National Journal's Ron Fournier has posted a gracious reply to my CJR column challenging what I considered to be his... More

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Exchange Watch: growing pains in Connecticut

Is the state’s model insurance plan unaffordable?

On October 1, state health insurance exchanges throughout the country, called Health Insurance Marketplaces, will start enrolling people eligible... More

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VA background checks, WVA bar checks

A roundup of notable coverage on politics & policy from the southeast

COLUMBIA, SC -- With the national gun control debate now focused on the proposed expansion of background checks to private... More

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A few bad apples

Texas and the NRA’s proposal to arm teachers

William Hardy Gest co-reported and co-wrote this piece. Holly Regan contributed research. AUSTIN, Texas -- As the country debates gun... More

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The third party fever dream

Why do some journalists keep predicting a major challenge to the two-party system?

National Journal editorial director Ron Fournier is a respected journalist with years of distinguished service as an Associated Press correspondent... More

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Caveat emptor: You’re on your own with those vitamins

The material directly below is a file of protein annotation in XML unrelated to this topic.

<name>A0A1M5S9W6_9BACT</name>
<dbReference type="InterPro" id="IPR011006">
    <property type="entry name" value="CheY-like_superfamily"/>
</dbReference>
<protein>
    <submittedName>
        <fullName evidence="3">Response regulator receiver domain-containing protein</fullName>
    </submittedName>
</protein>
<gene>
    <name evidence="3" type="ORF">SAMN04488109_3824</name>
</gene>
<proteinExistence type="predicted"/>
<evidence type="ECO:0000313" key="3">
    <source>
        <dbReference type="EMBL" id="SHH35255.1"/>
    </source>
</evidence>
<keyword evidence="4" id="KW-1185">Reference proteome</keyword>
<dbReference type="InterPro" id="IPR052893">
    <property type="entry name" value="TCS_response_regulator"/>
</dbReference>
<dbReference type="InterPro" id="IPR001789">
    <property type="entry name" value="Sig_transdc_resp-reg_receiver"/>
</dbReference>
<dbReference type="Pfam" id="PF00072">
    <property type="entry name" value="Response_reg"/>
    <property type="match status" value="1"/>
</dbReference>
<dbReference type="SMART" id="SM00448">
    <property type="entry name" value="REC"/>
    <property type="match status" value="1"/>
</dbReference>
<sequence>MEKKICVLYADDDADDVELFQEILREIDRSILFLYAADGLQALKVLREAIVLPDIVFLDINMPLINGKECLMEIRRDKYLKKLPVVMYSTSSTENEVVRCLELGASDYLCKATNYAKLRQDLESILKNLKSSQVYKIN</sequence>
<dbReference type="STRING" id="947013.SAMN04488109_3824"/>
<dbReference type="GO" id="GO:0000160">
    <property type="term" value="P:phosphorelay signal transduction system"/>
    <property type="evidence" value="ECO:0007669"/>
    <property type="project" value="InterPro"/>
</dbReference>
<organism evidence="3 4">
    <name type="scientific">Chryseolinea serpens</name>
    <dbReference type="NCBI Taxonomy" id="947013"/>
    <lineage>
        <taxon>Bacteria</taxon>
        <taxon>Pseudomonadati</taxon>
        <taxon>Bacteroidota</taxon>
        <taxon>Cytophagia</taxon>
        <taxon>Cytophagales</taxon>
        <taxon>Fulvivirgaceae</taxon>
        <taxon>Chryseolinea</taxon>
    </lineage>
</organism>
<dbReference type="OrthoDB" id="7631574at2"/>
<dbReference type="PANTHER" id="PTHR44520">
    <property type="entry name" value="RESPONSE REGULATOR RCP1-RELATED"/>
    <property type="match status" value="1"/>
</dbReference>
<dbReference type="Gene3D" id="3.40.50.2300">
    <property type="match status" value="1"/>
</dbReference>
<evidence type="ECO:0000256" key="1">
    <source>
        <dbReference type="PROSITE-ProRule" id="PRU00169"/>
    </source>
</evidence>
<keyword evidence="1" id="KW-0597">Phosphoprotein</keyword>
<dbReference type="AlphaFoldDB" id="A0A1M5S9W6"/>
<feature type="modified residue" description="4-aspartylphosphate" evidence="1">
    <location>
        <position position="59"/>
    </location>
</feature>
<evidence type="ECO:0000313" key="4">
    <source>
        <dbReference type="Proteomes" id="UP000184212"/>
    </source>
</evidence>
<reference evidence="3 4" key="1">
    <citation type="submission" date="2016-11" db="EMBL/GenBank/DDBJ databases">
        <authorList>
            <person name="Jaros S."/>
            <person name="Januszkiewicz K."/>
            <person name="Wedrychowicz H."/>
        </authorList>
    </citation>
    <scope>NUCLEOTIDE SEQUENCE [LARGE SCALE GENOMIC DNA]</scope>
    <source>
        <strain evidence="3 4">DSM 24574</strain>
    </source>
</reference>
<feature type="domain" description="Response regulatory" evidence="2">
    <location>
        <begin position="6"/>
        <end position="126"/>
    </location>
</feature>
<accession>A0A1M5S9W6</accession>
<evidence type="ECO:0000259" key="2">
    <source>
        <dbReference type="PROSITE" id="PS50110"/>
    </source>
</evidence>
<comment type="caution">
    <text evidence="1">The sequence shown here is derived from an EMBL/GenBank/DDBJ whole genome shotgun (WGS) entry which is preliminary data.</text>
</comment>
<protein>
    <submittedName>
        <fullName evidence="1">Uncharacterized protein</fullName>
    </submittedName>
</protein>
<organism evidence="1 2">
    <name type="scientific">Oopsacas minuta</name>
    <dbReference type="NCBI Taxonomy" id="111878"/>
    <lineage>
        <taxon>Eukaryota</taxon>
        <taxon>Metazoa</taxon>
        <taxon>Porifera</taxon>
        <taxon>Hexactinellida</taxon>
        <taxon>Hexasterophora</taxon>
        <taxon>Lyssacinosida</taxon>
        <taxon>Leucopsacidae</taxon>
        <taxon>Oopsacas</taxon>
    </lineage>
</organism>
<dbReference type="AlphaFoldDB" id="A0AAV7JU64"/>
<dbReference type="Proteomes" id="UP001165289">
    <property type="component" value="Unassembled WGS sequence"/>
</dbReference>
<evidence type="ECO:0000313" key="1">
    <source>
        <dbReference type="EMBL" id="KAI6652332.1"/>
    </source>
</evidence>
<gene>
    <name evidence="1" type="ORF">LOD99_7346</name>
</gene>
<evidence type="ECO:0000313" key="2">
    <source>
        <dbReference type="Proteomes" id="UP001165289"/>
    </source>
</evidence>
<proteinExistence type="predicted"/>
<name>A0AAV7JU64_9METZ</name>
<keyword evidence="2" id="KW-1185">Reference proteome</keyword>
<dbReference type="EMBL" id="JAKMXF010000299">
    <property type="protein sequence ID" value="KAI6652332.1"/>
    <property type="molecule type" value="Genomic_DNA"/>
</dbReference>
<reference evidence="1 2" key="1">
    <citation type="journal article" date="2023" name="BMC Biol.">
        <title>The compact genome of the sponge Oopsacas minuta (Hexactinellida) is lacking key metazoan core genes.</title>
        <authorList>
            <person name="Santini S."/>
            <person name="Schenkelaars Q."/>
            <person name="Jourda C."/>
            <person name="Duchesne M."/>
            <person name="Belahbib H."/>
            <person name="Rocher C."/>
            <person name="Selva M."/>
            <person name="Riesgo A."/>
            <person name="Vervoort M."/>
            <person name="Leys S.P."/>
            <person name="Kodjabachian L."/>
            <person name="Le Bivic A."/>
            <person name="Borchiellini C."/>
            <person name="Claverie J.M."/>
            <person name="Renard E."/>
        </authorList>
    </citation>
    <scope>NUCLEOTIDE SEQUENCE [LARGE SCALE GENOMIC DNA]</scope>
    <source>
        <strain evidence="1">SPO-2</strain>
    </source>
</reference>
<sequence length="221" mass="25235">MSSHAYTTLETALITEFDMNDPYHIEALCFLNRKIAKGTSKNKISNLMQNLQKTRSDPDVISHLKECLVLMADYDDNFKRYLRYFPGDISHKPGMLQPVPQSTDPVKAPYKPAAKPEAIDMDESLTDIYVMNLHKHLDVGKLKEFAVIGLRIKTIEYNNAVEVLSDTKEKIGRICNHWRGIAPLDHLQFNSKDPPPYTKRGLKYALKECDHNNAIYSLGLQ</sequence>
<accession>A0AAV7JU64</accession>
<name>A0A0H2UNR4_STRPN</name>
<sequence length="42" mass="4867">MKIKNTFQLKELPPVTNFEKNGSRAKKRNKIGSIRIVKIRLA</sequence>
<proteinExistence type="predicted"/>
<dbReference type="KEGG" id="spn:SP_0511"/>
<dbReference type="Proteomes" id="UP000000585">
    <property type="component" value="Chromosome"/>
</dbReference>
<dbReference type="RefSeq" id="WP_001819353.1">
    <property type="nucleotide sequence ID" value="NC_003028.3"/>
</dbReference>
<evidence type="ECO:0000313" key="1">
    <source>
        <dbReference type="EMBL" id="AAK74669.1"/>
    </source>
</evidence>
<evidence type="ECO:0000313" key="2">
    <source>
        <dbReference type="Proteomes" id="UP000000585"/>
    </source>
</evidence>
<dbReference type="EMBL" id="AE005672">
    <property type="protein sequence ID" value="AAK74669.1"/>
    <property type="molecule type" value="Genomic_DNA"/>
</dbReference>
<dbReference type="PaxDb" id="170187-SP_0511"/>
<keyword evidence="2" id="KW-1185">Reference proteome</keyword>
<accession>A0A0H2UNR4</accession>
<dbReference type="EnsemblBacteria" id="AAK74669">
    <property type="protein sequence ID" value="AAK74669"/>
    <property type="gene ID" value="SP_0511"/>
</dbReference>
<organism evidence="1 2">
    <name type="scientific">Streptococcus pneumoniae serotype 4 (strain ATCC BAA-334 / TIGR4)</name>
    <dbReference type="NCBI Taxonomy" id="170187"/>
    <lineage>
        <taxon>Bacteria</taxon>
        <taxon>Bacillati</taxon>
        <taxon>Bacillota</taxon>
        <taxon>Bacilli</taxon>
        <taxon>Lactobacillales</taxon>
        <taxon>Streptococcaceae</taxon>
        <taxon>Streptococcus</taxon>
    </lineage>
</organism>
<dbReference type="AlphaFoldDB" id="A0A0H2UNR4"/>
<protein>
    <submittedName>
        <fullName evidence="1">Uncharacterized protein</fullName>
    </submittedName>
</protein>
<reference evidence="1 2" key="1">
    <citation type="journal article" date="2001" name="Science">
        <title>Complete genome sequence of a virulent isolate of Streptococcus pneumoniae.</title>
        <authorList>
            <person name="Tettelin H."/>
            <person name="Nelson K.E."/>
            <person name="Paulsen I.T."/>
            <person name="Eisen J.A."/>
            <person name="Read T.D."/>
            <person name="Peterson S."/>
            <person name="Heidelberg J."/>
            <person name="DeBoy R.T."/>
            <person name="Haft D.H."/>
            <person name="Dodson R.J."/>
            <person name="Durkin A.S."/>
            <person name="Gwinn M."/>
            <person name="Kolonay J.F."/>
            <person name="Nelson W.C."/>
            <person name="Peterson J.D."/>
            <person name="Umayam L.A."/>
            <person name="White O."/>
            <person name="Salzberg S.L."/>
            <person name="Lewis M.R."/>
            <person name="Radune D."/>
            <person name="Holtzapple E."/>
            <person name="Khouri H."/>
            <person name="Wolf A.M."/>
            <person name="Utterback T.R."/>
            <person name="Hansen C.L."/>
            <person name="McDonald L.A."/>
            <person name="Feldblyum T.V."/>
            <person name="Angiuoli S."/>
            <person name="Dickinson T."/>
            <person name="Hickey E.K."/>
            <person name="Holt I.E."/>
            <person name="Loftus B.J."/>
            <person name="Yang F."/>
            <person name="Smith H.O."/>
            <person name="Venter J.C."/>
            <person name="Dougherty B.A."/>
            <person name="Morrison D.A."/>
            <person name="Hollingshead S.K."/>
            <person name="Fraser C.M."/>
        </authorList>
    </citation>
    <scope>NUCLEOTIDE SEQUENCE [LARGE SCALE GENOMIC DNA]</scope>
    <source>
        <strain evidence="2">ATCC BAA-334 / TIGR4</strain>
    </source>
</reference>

In absence of oversight, journalists should warn consumers of risks as well as benefits

The popular health story of the past week, picked up from ABC News to Yahoo and across the gamut of... More

Reporters fail to capture implications of pension provision - A ‘big shift’ tucked into the spending bill goes under-examined

The New Republic: A public trust or a business? - How Chris Hughes turned a 100-year-old publication into a “product”

Serial creators don’t know what will happen to Adnan Syed - New developments in his legal case suggest that the outcome is wide open

FOIA reform dies while the press looked the other way - RIP Improvement Act of 2014

The problem with sharing uncredited photos - “Just because you put something on the internet does not give people the right to steal it”


The traffic lure of outrage (Slate)

“I didn’t become a journalist to peddle indignation on Facebook. But it sells—the page views don’t lie.”

NBC news producer’s sons were in the besieged school in Peshawar (NBCnews.com)

“I remained silent and didn’t know what to say — I know how such attacks on schools usually end”

Hero mom calls into CSPAN to berate her arguing pundit sons (WaPo)

“This was not planned. She called in on the normal line.”

Dick Cheney doesn’t want to call it torture but the media doesn’t have to follow (Vox)

“People deserve to know that the American government (proudly!) did things that in any other context are called torture”

Bloggingheads

Greg Marx discusses democracy and news with Tom Rosenstiel of the American Press Institute

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Who Owns What

The Business of Digital Journalism

A report from the Columbia University Graduate School of Journalism

Study Guides

Questions and exercises for journalism students.